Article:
Continuous improvement programs are sprouting up all over as organizations strive to better themselves and gain an edge. The topic list is long and varied, and sometimes it seems as though a program a month is needed just to keep up. Unfortunately, failed programs far outnumber successes, and improvement rates remain distressingly low. Why? Because most companies have failed to grasp a basic truth. Continuous improvement requires a commitment to learning.
How, after all, can an organization improve without first learning something new? Solving a problem, introducing a product, and reengineering a process all require seeing the world in a new light and acting accordingly. In the absence of learning, companies—and individuals—simply repeat old practices. Change remains cosmetic, and improvements are either fortuitous or short-lived.
A few farsighted executives—Ray Stata of Analog Devices, Gordon Forward of Chaparral Steel, Paul Allaire of Xerox—have recognized the link between learning and continuous improvement and have begun to refocus their companies around it. Scholars too have jumped on the bandwagon, beating the drum for “learning organizations” and “knowledge-creating companies.” In rapidly changing businesses like semiconductors and consumer electronics, these ideas are fast taking hold. Yet despite the encouraging signs, the topic in large part remains murky, confused, and difficult to penetrate.
Scholars are partly to blame. Their discussions of learning organizations have often been reverential and utopian, filled with near mystical terminology. Paradise, they would have you believe, is just around the corner. Peter Senge, who popularized learning organizations in his book The Fifth Discipline, described them as places “where people continually expand their capacity to create the results they truly desire, where new and expansive patterns of thinking are nurtured, where collective aspiration is set free, and where people are continually learning how to learn together.”1 To achieve these ends, Senge suggested the use of five “component technologies”: systems thinking, personal mastery, mental models, shared vision, and team learning. In a similar spirit, Ikujiro Nonaka characterized knowledge-creating companies as places where “inventing new knowledge is not a specialized activity…it is a way of behaving, indeed, a way of being, in which everyone is a knowledge worker.”2 Nonaka suggested that companies use metaphors and organizational redundancy to focus thinking, encourage dialogue, and make tacit, instinctively understood ideas explicit.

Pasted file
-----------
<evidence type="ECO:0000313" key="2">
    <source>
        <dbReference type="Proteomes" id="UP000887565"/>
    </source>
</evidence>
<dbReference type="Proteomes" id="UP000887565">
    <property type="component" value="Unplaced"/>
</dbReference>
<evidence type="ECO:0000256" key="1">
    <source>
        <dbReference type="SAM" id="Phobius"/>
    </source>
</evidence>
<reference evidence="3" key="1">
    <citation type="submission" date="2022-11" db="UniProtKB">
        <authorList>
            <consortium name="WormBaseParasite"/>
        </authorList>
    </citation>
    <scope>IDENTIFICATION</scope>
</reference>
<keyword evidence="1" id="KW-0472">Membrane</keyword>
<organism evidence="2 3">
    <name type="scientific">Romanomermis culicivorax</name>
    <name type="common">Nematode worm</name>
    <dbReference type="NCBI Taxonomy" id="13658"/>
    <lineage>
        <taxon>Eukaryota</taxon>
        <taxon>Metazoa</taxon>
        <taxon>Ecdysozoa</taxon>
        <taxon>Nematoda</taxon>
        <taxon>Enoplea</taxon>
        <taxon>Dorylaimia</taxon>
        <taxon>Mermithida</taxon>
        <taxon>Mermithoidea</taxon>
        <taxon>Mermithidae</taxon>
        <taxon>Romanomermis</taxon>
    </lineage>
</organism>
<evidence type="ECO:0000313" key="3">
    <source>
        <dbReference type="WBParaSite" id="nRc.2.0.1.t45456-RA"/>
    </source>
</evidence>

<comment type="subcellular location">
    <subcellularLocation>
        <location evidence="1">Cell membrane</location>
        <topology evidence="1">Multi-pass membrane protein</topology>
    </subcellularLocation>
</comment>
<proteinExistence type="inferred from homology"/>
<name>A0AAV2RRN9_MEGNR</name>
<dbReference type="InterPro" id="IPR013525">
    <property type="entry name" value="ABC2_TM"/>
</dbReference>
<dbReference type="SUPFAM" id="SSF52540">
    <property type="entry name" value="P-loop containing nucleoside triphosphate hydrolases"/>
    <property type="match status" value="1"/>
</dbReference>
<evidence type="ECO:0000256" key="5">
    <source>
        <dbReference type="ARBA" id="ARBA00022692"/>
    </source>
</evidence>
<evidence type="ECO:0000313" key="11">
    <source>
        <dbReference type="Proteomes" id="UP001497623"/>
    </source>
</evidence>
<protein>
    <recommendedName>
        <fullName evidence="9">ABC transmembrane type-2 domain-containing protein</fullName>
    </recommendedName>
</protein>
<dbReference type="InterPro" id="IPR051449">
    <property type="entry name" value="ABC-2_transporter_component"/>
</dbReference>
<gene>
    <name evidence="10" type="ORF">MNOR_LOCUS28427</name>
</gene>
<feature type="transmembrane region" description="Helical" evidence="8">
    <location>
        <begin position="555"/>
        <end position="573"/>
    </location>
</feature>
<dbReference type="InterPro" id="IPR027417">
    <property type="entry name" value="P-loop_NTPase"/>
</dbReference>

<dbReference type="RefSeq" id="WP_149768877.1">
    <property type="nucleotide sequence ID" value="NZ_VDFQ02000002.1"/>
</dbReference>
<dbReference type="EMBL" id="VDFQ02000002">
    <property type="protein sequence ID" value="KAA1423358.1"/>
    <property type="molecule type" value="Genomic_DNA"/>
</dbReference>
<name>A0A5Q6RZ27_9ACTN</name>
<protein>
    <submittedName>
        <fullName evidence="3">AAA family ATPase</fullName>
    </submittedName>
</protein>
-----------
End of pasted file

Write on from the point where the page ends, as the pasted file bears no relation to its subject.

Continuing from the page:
Sound idyllic? Absolutely. Desirable? Without question. But does it provide a framework for action? Hardly. The recommendations are far too abstract, and too many questions remain unanswered. How, for example, will managers know when their companies have become learning organizations? What concrete changes in behavior are required? What policies and programs must be in place? How do you get from here to there?
Most discussions of learning organizations finesse these issues. Their focus is high philosophy and grand themes, sweeping metaphors rather than the gritty details of practice. Three critical issues are left unresolved; yet each is essential for effective implementation. First is the question of meaning. We need a plausible, well-grounded definition of learning organizations; it must be actionable and easy to apply. Second is the question of management. We need clearer guidelines for practice, filled with operational advice rather than high aspirations. And third is the question of measurement. We need better tools for assessing an organization’s rate and level of learning to ensure that gains have in fact been made.
Once these “three Ms” are addressed, managers will have a firmer foundation for launching learning organizations. Without this groundwork, progress is unlikely, and for the simplest of reasons. For learning to become a meaningful corporate goal, it must first be understood.
By: David A. Garvin